Back toward the early part of the sixteenth century there circulated in Venice a small coin of low value, made chiefly of tin.
Probably it was worth no more than half a cent in our currency. The Venetians called it a gazzetta.
This name may have been a diminutive of gazza, a magpie, or, as some scholars believe, a diminutive of gaza, which denoted the treasure of Persian kings.
If the latter, the Venetian gazzetta was an extremely small treasure. Be that as it may, the Venetian government began to issue official leaflets, about the middle of the sixteenth century, which dealt with battles, games, elections, and other matters of general interest.
Some of the material was supplied by merchants returning from foreign ports. Much of the information was based upon unreliable rumor and hearsay. The price set upon this paper, or for the privilege of reading it in such public places as it was displayed, was one gazzetta.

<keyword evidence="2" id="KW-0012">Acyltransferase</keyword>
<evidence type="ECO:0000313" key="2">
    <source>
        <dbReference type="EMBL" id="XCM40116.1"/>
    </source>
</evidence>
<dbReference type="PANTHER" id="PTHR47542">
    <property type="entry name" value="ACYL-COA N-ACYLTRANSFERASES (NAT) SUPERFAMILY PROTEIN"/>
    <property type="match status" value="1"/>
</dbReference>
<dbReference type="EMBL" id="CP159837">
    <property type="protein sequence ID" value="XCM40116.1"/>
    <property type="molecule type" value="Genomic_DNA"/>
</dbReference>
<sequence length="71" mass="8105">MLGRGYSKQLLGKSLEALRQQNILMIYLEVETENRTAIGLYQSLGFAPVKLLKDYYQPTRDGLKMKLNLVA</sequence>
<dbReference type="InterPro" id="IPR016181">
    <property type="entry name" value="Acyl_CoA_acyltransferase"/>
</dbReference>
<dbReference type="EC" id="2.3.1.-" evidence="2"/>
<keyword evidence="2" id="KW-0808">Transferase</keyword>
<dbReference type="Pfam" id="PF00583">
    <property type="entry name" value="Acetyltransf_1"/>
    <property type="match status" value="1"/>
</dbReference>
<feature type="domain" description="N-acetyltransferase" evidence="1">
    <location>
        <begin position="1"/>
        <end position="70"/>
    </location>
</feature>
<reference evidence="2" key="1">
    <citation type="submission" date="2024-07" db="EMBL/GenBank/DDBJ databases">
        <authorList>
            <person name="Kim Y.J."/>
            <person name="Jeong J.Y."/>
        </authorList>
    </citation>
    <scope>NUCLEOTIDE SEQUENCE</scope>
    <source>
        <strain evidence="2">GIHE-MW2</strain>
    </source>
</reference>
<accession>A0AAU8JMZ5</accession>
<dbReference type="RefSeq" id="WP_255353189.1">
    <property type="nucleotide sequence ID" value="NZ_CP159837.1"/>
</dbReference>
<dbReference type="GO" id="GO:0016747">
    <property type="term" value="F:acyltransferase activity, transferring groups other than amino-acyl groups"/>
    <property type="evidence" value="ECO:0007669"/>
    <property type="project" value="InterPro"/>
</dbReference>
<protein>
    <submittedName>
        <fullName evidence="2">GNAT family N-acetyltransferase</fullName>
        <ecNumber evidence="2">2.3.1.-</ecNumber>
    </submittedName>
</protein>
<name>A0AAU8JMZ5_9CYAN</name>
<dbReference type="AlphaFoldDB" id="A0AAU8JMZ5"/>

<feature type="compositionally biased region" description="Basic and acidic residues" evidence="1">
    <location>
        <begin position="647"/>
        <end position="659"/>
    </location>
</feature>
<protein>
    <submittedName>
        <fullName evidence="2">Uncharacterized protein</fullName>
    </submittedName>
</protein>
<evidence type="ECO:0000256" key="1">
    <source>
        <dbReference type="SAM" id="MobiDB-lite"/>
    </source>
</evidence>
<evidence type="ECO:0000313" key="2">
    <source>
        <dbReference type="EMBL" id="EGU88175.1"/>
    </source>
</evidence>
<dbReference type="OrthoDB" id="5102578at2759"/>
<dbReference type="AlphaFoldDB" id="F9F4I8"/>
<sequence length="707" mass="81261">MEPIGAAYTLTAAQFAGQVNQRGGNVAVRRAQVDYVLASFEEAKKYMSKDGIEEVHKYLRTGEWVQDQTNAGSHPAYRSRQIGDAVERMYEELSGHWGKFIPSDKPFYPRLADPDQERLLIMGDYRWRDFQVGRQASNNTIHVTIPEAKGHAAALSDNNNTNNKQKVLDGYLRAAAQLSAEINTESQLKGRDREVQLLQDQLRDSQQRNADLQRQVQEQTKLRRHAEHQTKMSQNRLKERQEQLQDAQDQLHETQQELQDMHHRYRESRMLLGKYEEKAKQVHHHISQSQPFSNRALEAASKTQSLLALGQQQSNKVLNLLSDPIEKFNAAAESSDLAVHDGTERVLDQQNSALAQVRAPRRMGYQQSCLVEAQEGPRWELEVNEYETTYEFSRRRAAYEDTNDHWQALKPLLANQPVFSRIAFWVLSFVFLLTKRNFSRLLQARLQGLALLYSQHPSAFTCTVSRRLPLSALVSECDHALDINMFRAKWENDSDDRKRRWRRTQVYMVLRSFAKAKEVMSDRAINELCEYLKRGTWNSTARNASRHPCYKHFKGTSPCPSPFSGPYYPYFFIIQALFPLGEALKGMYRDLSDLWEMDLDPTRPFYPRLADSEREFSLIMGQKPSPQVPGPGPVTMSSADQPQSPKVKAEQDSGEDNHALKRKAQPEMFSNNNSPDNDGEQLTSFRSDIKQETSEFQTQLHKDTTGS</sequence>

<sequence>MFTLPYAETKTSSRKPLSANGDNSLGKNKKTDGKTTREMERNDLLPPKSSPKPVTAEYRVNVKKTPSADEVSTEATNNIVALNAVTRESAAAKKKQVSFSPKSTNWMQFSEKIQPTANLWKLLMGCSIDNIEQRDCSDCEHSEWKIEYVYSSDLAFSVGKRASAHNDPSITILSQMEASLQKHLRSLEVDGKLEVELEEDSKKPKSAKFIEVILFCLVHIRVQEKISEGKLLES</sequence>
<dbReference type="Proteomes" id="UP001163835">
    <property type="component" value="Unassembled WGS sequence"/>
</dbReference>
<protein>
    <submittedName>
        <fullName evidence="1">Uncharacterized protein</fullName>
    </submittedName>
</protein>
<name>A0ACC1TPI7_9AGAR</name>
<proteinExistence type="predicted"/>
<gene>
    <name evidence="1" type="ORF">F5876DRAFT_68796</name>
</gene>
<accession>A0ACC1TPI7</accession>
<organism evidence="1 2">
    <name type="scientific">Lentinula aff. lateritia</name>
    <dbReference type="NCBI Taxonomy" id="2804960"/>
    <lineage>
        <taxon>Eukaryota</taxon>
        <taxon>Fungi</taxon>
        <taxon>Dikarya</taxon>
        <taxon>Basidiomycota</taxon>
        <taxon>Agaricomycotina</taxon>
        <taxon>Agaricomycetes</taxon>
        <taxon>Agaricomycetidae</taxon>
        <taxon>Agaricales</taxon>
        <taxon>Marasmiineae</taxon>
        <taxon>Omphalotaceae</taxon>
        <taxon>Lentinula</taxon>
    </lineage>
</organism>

The leaflet itself thus became known as a gazzetta. This term was brought into England in 1598 by John Florio in his Italian-English dictionary.
He described the contents of the paper as, “running reports, daily newes, idle intelligences, or flim flam tales that are daily written from Italie, namely from Rome and Venice.”
Our present spelling came about through French influence.